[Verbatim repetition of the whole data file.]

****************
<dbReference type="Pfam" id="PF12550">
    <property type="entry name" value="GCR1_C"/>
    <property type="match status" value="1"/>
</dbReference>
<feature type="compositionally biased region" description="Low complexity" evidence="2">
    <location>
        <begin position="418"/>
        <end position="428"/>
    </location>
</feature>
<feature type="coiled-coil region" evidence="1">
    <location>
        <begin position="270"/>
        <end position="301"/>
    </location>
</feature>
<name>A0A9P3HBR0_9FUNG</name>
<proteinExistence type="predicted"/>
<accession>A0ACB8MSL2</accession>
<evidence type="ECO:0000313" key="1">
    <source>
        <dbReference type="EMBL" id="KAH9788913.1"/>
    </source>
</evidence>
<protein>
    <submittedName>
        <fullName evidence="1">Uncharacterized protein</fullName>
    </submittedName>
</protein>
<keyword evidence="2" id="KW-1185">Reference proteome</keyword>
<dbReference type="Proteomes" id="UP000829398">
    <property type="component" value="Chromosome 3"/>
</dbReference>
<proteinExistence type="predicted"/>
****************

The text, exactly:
<dbReference type="Pfam" id="PF12550">
    <property type="entry name" value="GCR1_C"/>
    <property type="match status" value="1"/>
</dbReference>
<feature type="compositionally biased region" description="Low complexity" evidence="2">
    <location>
        <begin position="418"/>
        <end position="428"/>
    </location>
</feature>
<feature type="coiled-coil region" evidence="1">
    <location>
        <begin position="270"/>
        <end position="301"/>
    </location>
</feature>
<name>A0A9P3HBR0_9FUNG</name>
<proteinExistence type="predicted"/>
<accession>A0ACB8MSL2</accession>
<evidence type="ECO:0000313" key="1">
    <source>
        <dbReference type="EMBL" id="KAH9788913.1"/>
    </source>
</evidence>
<protein>
    <submittedName>
        <fullName evidence="1">Uncharacterized protein</fullName>
    </submittedName>
</protein>
<keyword evidence="2" id="KW-1185">Reference proteome</keyword>
<dbReference type="Proteomes" id="UP000829398">
    <property type="component" value="Chromosome 3"/>
</dbReference>
<proteinExistence type="predicted"/>